What is the difference between Kairos compared to Talos/Sidero Metal and Flatcar?

Kairos is distro-agnostic by design. Currently, you can pick among a list from the supported matrix, but we are working on CRDs to let assemble OSes from other bases in a Kubernetes native way.

The key difference, is that the OS is distributed as a standard container, similar to how apps are distributed with container registries. You can also use docker run locally and inspect the OS, and similarly, push customizations by pointing nodes to a new image.

Also, Kairos is easy to setup. The P2P capabilities allow nodes to self-coordinate, simplifying the setting up of a multi-node cluster.

What would be the difference between Kairos and Fedora Coreos?

Kairos is distribution agnostic. It supports all the distributions in the supported matrix. In addition, we plan to have K3s automatically deploy Kubernetes (even by self-coordinating nodes).

Additionally, Kairos is OCI-based, and the system is based from a container image. This makes it possible to also run it locally with docker run to inspect it, as well to customize and upgrade your nodes by just pointing at it. Think of it like containers apps, but bootable.

If the OS is a container, what is running the container runtime beneath?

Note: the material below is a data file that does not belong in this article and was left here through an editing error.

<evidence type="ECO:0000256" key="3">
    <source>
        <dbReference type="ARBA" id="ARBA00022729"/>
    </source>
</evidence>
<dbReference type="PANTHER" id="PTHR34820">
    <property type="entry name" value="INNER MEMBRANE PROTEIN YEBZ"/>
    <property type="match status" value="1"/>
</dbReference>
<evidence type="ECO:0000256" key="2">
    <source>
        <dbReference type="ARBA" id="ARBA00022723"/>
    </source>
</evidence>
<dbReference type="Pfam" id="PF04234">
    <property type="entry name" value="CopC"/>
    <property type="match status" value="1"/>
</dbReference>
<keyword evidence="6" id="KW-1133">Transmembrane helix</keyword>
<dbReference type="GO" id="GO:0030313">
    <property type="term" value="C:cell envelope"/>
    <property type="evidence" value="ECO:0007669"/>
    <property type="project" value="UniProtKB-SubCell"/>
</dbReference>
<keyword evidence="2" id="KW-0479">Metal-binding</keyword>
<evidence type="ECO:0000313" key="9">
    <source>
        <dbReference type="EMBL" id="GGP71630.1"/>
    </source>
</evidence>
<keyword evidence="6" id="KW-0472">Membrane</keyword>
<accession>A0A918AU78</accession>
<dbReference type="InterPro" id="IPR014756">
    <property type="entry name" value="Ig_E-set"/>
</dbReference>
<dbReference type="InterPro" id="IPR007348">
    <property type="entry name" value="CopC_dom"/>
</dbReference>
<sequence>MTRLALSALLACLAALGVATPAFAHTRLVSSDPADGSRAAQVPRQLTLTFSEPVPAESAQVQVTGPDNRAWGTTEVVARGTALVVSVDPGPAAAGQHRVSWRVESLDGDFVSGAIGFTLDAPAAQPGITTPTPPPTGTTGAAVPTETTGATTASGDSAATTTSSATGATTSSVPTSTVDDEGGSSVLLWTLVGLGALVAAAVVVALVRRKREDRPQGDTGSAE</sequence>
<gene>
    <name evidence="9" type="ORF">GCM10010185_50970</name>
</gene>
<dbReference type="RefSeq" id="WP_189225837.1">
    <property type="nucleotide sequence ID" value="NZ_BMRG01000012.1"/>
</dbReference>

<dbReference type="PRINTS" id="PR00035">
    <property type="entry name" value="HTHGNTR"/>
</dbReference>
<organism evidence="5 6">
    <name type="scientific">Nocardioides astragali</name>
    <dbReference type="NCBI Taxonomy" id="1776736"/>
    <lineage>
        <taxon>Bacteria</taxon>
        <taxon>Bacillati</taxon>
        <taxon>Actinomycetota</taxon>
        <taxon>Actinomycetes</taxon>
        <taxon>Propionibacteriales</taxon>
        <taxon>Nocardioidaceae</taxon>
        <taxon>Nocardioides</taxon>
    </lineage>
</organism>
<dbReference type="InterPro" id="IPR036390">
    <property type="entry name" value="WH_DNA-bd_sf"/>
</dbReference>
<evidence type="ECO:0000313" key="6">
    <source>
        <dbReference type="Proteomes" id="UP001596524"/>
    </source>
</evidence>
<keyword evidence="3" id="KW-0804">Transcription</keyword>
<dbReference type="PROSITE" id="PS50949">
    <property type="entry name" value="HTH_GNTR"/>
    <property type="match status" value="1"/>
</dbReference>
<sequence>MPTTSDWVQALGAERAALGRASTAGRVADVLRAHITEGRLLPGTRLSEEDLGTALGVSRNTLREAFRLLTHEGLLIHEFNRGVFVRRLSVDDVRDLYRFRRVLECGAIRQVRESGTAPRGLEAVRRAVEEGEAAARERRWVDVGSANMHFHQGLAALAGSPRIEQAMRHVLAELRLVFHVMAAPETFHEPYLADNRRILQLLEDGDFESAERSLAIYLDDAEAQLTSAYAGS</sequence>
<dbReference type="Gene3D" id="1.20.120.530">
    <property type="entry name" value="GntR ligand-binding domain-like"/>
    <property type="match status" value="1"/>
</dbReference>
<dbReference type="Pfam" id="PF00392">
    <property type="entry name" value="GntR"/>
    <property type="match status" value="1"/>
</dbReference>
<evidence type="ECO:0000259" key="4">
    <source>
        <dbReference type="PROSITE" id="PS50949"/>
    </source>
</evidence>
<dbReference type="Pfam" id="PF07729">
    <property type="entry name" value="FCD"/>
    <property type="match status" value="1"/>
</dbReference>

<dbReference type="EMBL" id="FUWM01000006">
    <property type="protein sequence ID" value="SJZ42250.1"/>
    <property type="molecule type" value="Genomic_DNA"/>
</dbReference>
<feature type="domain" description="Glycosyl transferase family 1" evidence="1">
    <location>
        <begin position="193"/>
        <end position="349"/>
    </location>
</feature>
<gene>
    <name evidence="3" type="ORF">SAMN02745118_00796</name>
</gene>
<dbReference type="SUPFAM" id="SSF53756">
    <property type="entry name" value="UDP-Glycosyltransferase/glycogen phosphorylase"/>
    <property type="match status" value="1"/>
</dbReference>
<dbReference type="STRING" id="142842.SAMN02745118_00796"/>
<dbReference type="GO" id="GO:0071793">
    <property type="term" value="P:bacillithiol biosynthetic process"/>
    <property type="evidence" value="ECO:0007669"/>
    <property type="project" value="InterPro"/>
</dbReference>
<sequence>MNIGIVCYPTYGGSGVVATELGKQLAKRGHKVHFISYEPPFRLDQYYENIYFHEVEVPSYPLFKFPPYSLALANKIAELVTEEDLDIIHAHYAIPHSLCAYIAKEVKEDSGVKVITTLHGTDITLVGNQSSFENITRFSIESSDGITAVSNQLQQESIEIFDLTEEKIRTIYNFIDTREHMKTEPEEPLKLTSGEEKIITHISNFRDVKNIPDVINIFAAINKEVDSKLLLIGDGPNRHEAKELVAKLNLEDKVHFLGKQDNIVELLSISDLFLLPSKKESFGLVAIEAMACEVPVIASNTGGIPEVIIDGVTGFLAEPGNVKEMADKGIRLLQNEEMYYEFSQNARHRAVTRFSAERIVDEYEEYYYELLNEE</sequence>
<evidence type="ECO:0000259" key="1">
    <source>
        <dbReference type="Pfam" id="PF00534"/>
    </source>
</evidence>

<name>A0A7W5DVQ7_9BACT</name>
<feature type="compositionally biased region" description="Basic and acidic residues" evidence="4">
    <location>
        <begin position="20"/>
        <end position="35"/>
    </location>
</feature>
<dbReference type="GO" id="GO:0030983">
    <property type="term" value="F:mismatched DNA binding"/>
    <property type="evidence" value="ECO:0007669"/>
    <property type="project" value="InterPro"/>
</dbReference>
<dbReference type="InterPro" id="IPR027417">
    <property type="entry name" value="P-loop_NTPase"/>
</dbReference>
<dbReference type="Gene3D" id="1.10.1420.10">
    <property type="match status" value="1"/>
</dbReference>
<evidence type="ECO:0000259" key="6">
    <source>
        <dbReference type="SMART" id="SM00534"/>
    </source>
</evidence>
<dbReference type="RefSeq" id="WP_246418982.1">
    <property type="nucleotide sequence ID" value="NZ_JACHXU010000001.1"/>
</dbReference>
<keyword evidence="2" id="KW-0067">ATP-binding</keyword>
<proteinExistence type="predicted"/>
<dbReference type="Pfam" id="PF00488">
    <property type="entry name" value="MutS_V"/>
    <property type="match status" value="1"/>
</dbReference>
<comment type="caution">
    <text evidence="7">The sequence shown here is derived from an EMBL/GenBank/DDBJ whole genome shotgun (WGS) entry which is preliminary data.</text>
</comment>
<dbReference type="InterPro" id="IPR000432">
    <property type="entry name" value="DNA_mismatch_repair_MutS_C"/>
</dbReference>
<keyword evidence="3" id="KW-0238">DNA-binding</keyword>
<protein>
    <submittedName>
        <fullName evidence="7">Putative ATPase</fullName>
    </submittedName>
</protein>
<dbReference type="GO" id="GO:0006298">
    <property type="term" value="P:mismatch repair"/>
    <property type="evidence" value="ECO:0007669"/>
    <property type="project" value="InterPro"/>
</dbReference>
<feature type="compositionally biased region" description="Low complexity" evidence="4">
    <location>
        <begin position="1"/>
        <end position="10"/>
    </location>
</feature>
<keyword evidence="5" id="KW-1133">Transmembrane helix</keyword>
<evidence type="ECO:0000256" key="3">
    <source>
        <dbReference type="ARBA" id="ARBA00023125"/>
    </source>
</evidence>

There is no real container runtime. The container is used to construct an image internally, that is then used to boot the system in an A/B fashion, so there is no overhead at all. The system being booted is actually a snapshot of the container.

Does this let the OS “containers” install extra kernel extensions/drivers?

Every container/OS ships its own kernels and drivers within a single image, so you can customize that down the road quite easily. Since every release is a standard container, you can customize it just by writing your own Dockerfile and point your nodes at it. You can also use the CRDs, that allow you to do that natively inside Kubernetes to automate the process even further.

Kairos also supports live overlaying, but that doesn’t apply to kernel modules. However, that is somewhat discouraged, as it introduces snowflakes in your clusters unless you have a management cluster.

How is the P2P mesh formed? Is there an external service for discovery?

The P2P mesh is optional and internally uses libp2p. You can use your own discovery bootstrap server or use the default already baked in the library. Furthermore you can limit and scope that only to local networks. For machines behinds a NAT, nodes operate automatically as relay servers (hops) when they are detected to be capable of it. You can limit that to specific nodes, or let automatic discovery handle it.

Last modified February 23, 2024: Reduce sizes and remove warnings (0e183ae)